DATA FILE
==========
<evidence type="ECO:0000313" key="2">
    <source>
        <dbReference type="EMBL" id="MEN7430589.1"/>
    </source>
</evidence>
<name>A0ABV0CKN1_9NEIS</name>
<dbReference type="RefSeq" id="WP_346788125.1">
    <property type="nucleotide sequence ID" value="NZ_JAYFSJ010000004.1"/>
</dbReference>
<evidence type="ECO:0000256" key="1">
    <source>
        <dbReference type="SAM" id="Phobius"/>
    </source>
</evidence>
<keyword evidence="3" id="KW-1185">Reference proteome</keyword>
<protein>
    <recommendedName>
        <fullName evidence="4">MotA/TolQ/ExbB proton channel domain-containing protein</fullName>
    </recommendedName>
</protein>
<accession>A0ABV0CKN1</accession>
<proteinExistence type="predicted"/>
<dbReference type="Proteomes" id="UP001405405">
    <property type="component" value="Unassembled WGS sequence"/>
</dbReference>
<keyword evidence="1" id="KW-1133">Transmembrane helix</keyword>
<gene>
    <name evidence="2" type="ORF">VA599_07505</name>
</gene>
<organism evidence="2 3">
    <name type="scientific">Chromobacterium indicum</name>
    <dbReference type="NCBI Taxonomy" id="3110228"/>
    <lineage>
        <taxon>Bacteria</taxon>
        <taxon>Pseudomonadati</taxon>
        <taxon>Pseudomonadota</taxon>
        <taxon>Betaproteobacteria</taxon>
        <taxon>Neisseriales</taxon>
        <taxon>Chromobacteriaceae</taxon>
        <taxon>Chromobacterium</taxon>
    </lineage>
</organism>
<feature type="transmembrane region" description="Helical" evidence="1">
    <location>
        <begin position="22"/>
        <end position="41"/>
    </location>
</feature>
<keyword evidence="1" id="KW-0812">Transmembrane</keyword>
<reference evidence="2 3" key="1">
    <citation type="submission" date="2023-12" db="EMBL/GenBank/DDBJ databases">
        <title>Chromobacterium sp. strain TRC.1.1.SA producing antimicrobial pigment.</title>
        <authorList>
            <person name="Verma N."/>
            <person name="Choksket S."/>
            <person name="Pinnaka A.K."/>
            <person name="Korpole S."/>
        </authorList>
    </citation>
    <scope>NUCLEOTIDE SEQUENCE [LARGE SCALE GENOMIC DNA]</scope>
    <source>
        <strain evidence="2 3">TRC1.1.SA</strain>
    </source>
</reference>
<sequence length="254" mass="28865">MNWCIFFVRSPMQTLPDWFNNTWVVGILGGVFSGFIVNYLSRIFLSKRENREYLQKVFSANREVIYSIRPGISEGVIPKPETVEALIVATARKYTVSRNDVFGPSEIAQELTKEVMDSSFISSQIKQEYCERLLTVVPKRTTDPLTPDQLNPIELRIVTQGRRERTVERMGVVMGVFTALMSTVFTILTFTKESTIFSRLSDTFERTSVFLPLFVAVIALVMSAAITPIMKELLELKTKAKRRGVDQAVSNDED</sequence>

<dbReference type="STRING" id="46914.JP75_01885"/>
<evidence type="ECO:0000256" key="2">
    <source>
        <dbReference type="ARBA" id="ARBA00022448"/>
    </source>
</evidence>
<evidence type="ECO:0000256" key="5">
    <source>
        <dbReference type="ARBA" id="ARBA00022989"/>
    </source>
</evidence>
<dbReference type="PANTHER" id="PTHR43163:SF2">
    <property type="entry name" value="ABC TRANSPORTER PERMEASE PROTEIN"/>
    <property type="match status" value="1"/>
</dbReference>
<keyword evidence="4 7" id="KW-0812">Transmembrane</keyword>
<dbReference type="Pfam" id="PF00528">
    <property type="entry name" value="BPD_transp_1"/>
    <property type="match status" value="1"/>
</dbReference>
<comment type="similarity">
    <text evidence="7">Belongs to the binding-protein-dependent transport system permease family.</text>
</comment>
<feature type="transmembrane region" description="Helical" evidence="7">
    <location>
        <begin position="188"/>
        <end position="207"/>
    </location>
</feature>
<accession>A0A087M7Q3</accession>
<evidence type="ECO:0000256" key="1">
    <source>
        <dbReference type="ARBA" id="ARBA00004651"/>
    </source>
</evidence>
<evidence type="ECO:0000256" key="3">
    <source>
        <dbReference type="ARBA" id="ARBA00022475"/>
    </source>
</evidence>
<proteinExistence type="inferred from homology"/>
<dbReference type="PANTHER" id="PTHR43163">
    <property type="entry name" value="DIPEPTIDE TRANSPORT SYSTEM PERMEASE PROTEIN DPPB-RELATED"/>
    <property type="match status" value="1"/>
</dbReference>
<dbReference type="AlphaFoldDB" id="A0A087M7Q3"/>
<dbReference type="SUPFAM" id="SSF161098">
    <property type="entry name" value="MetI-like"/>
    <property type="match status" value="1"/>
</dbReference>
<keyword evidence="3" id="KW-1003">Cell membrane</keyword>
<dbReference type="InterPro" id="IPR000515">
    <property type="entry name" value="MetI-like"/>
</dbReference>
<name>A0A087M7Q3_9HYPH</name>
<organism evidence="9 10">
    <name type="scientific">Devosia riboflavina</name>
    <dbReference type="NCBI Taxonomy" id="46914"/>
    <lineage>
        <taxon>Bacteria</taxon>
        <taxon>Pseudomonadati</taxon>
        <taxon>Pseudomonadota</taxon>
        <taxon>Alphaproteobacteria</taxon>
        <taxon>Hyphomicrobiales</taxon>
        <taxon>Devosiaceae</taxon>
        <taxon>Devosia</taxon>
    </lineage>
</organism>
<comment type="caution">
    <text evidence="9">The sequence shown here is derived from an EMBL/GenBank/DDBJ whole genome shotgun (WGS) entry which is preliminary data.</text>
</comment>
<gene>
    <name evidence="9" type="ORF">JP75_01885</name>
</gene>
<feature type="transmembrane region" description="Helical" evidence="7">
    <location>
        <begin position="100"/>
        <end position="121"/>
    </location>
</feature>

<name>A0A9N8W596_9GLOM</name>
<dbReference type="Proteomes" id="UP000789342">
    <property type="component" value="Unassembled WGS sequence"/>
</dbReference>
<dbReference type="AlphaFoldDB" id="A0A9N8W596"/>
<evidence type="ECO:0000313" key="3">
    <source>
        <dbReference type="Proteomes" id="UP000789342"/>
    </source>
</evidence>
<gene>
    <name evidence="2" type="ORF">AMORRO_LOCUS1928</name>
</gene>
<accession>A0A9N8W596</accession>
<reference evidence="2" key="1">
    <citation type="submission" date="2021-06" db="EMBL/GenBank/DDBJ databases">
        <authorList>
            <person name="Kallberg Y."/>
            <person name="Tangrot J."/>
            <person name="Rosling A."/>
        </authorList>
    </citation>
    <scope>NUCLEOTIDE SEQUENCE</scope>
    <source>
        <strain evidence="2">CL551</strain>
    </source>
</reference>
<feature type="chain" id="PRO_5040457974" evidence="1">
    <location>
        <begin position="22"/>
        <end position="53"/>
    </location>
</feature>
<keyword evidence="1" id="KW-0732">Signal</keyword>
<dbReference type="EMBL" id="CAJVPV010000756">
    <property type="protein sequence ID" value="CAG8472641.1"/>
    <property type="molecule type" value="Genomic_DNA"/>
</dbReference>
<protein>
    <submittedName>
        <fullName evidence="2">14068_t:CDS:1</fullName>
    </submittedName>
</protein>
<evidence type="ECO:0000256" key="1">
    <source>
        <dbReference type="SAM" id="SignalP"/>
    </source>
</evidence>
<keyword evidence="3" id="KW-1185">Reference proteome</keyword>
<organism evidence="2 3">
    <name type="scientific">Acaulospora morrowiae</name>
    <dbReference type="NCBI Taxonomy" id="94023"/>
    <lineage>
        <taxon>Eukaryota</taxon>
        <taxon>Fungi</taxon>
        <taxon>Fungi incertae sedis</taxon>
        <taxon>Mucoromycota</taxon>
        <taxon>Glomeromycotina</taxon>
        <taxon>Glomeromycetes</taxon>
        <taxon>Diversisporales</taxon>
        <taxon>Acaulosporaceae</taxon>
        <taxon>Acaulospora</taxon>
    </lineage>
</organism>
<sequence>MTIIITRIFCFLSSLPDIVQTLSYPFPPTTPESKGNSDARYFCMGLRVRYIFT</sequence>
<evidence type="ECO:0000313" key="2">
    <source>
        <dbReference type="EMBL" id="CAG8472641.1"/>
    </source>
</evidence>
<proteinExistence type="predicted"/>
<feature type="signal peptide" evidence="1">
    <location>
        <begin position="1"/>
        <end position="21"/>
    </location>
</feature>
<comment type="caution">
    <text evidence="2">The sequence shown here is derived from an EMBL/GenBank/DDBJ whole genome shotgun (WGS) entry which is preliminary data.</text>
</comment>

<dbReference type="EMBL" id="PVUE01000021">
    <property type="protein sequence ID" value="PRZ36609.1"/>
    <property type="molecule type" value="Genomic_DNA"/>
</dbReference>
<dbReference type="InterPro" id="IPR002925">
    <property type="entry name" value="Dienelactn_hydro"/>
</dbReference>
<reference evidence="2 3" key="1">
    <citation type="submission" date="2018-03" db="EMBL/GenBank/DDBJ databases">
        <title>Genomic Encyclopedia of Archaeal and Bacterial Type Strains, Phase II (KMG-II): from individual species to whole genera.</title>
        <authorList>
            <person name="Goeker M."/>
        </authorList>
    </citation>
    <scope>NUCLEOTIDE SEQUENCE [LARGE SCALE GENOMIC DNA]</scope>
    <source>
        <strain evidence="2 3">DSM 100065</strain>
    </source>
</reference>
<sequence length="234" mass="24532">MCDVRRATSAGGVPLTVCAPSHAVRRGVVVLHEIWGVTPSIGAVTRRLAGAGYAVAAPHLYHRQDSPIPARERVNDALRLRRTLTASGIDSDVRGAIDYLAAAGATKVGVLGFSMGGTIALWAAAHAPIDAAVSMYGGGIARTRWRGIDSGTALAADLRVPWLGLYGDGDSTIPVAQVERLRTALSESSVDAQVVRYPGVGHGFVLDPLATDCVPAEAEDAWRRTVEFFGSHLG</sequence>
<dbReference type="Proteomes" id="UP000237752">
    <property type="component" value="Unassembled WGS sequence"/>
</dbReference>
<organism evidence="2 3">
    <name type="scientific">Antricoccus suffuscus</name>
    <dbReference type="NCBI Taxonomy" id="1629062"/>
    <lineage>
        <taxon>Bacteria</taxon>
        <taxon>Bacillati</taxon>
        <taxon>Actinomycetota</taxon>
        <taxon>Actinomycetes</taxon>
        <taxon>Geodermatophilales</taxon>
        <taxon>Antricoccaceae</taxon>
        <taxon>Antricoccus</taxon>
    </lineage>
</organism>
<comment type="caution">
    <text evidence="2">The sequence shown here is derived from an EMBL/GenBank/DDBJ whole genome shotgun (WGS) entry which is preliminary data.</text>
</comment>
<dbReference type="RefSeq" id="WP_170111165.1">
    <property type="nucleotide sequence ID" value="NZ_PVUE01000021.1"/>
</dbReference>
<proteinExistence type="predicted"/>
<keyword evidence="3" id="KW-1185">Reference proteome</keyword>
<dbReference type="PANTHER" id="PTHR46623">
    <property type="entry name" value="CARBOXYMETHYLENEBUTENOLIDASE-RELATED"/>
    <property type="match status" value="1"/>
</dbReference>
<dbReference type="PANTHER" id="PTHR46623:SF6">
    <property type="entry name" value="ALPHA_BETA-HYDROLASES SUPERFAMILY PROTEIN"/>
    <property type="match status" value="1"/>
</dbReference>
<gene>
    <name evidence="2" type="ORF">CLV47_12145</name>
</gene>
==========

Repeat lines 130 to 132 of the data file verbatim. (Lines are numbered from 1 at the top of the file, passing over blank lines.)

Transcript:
        <taxon>Devosiaceae</taxon>
        <taxon>Devosia</taxon>
    </lineage>